Why Digital Connectivity Matters for Councils

Why Care About Digital Connectivity?

Every council has a responsibility to improve community wellbeing & quality of life for residents. There is one ultimate prerequisite for achieving this goal – digital connectivity.

After all, the connectivity offered by telecommunications providers now underpins virtually every aspect of modern life. The status of people’s health, work productivity, leisure experiences & relationships are now all dependent upon their access to dependable digital connections.   

Read on to explore how people, businesses, councils & even our democracy benefit from digital connectivity.   

   

What is Digital Connectivity?   

Digital connectivity is an all-encompassing term, describing a way of connecting us to the internet or other people.    

This connection is typically offered through 3 channels:   

Fixed Broadband: Internet is delivered to a router in a set location through copper or fibre optic cabling. You can then connect your devices through Wi-Fi or an Ethernet cable.   

Mobile Broadband: Internet is delivered via wireless mobile networks (e.g. 4G & 5G), allowing you to stay connected while moving.    

Satellite Broadband: Low earth orbit satellites can now be used to offer internet from space. This offering is beneficial for poorly connected rural areas. It will likely double your standard network costs, however!   

 

Digital connectivity is ubiquitous in the 21st century

Connectivity has become more ubiquitous in the 21st Century - No matter what we need it for.

 

How Does Connectivity Benefit Businesses?   

Regardless of the method of delivery, businesses need to stay connected to survive.    

More than 94% of small business owners now rate a reliable fixed broadband connection as a critical asset to the success of their business. Over 81% also said that a reliable wireless mobile connection was essential for their employees to perform tasks remotely.  

Payment benefits:   

This feedback isn’t surprising, with 83% of consumers now paying businesses for goods & services through digital methods like contactless.    

Service delivery benefits:   

Connectivity is also crucial for service delivery use cases across various industries.   

These use cases can be as rudimental as a small retailer needing to answer customer questions on social media. In contrast, they can be as complicated as a logistical firm wishing to track the fuel efficiency of its driver’s journeys.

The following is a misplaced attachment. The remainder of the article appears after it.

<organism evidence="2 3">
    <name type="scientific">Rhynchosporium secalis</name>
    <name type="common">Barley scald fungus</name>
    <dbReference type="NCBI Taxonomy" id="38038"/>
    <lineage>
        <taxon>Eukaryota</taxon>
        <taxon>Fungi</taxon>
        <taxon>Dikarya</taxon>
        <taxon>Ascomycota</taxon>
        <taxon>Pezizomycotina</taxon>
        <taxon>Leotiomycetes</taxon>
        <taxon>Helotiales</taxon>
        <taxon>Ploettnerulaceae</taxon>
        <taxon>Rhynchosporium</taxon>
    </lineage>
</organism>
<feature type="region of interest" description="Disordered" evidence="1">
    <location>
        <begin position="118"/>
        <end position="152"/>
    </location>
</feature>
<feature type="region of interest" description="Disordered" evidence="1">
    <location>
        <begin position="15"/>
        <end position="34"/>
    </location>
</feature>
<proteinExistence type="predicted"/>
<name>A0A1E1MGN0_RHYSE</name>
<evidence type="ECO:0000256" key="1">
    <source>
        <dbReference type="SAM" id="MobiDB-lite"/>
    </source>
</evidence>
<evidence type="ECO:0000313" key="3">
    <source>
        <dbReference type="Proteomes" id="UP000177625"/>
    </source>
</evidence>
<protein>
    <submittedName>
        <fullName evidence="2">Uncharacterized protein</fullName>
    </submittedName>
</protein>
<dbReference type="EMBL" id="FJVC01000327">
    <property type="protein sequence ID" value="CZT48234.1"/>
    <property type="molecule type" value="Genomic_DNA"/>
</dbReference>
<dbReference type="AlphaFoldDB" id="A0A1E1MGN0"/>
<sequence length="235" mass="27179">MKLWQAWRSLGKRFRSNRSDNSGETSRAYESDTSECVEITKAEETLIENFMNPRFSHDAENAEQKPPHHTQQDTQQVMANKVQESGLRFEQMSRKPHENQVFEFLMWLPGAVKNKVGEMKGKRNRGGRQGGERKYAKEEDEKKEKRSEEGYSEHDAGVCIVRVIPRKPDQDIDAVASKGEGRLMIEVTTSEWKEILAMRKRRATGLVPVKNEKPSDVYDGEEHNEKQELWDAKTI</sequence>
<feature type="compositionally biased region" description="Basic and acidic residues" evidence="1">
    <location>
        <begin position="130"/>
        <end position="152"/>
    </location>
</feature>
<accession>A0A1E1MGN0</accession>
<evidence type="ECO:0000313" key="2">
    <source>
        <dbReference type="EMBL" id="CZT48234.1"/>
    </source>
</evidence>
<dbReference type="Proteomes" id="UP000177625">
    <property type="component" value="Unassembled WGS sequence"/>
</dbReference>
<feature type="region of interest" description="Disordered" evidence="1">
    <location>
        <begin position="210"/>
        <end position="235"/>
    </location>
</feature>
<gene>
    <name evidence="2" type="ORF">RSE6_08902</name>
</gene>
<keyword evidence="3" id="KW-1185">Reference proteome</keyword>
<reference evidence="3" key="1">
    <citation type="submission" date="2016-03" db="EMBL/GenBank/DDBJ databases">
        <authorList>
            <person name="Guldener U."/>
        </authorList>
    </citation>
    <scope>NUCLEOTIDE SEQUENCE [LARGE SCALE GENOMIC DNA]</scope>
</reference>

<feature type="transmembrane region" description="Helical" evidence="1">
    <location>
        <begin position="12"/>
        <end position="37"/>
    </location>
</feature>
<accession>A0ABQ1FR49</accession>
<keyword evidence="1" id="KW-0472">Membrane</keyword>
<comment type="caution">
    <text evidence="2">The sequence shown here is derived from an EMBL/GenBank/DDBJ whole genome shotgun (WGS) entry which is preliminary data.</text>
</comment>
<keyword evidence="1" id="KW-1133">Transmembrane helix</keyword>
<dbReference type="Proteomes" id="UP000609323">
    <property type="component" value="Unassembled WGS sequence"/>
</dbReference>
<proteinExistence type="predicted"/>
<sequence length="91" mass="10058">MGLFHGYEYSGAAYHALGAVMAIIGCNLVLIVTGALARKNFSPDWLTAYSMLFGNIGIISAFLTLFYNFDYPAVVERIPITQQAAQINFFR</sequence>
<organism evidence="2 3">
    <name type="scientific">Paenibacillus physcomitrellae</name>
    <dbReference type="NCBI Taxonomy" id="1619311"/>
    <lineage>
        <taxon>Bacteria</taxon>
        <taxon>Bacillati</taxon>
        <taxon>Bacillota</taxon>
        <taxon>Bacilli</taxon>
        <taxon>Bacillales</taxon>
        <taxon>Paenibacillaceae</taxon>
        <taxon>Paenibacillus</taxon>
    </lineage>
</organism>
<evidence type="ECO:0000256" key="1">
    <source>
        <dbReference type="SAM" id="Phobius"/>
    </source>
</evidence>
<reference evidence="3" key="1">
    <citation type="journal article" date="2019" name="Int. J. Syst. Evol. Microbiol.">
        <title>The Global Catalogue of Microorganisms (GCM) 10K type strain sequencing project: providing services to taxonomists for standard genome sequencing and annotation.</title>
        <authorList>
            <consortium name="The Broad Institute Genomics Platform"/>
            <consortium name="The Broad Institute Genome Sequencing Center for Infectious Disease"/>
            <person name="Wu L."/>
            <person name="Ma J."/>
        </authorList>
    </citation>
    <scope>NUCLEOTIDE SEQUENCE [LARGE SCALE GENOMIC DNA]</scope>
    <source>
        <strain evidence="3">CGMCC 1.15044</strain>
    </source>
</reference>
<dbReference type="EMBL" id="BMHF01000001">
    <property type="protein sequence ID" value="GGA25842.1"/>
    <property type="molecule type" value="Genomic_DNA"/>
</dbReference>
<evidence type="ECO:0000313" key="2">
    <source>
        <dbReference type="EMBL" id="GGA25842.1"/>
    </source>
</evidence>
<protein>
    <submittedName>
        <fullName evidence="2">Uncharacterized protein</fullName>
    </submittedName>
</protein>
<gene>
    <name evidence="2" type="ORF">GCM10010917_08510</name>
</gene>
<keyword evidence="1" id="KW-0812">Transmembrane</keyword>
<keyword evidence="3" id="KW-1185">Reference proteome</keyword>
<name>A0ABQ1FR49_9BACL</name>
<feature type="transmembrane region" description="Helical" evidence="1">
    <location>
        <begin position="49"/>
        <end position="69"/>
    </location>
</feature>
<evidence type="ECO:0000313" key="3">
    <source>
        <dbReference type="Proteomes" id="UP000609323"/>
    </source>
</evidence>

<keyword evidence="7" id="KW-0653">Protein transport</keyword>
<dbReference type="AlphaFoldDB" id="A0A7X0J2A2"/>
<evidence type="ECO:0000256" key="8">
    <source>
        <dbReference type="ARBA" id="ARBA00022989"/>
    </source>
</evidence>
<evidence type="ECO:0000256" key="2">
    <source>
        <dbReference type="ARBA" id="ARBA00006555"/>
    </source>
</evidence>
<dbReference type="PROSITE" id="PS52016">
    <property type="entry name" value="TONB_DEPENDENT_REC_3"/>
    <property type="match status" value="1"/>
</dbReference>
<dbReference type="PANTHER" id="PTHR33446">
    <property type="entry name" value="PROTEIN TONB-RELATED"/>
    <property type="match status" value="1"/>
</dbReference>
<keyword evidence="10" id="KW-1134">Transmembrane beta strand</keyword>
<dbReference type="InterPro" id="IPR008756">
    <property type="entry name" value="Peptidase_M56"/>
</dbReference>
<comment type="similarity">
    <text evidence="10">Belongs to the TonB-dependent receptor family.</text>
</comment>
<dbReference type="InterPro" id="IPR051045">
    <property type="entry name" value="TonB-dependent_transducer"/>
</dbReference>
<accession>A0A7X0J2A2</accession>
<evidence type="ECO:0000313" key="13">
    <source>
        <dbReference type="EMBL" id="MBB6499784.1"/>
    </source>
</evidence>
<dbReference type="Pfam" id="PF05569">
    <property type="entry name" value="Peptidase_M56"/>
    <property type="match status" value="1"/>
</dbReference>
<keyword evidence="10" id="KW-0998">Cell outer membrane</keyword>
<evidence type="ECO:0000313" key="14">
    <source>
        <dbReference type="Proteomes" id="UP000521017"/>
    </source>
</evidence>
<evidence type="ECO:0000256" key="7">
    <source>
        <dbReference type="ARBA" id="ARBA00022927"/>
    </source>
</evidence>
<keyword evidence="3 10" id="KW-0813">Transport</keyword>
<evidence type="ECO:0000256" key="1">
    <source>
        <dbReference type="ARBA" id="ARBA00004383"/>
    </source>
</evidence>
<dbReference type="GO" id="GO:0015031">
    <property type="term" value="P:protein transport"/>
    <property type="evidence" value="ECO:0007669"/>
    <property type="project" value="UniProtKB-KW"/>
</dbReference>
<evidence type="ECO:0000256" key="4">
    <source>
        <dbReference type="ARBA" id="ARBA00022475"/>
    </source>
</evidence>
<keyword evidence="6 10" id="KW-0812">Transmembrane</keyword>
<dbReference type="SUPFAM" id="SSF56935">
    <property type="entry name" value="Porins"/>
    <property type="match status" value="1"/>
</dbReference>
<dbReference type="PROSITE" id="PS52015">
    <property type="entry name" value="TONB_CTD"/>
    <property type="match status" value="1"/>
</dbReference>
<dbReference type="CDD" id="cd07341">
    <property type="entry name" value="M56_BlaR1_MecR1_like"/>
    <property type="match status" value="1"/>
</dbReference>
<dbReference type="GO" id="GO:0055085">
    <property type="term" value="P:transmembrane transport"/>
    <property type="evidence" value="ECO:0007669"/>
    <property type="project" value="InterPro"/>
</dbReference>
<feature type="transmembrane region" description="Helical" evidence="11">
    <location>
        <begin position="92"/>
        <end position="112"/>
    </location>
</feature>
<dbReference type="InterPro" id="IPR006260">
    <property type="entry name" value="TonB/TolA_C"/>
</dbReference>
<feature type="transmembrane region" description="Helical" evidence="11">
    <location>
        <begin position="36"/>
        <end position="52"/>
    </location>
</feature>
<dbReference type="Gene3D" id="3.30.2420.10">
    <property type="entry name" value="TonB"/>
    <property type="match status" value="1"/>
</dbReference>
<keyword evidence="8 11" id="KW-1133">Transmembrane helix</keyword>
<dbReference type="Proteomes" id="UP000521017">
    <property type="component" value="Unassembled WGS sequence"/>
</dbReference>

An average business can see a rise of 3.8% in turnover per worker when connectivity allows them to carry out the service delivery they need for customers.    

Not everyone benefits!   

Conversely, businesses that remain disconnected lose competitive advantage. Over 26% of companies in the UK state that they lose business due to being unable to take payments or contact customers.   

Unfortunately, the disadvantages of poor connectivity have disproportionally affected rural businesses for decades, whose access to modern telecoms infrastructure tends to get delayed behind urban areas. Around 39% of small businesses in rural areas don’t have Wi-Fi speeds that meet their current needs. 57% of rural firms also stated that they experience unreliable call quality.    

Resultantly, network operators & rural councils still have to work to create conditions conducive to unleashing the full potential of their local businesses.    

   

How Does Connectivity Benefit People?   

Digital connectivity also raises the quality of life for UK residents.   

Community benefits: 

Instantaneous social media messaging helps people stay in touch, even as they drift apart geographically.    

Leisure benefits: 

Streaming platforms allow people to access a global range of movies, TV shows & music. Travel platforms & booking websites also help organise & enhance holidays for tourists.    

Educational benefits:   

Search engine solutions empower people to learn new skills by allowing access to the most extensive library that existed – the internet.    

Work-life balance benefits:   

Video calling & cloud-based collaborative platforms have also revolutionised people’s work-life balance by allowing work from home in knowledge industries. At Streetwave, for example, these platforms have allowed our staff to work from home three days a week. This change has empowered our employees to save an average of 3 hours in commuting & £45 in fuel costs per week.    

Environmental benefits:   

Work from home has also allowed our employees to meet our environmental goals, with this removal of travel set to cut out over 8,606kg of CO2 emissions this year. When these benefits spread across society, they make a huge difference.   

Job benefits:   

Finally, residents of the country also benefit from the job creation caused by the telecommunication sector. While the industry is responsible for 220,000 jobs & accounts for 5% of GDP in the UK, it also indirectly creates jobs in other sectors.    

Councils that participate in 5G & full-fibre rollout are set to see up to a 1.7% rise in job creation through productivity increases. With 32.5 million people in the UK workforce in 2022, this could see over 500,000 new jobs created across the country for people to access, helping reduce UK poverty.    

   

How Does Connectivity Benefit Councils?   

Economic benefits:   

Councils are also set to benefit from the connectivity improvements from 5G & full-fibre, which will add £17 billion to UK output by 2024.   

These improvements are set to facilitate a 3.2% rise in business numbers in councils through lowering barriers of entry for start-ups & the attraction of digitally dependent businesses. When coupled with the 1.7% rise in jobs these technologies will bring, an average council may see 1,650 new jobs & 630 new businesses created in its borders.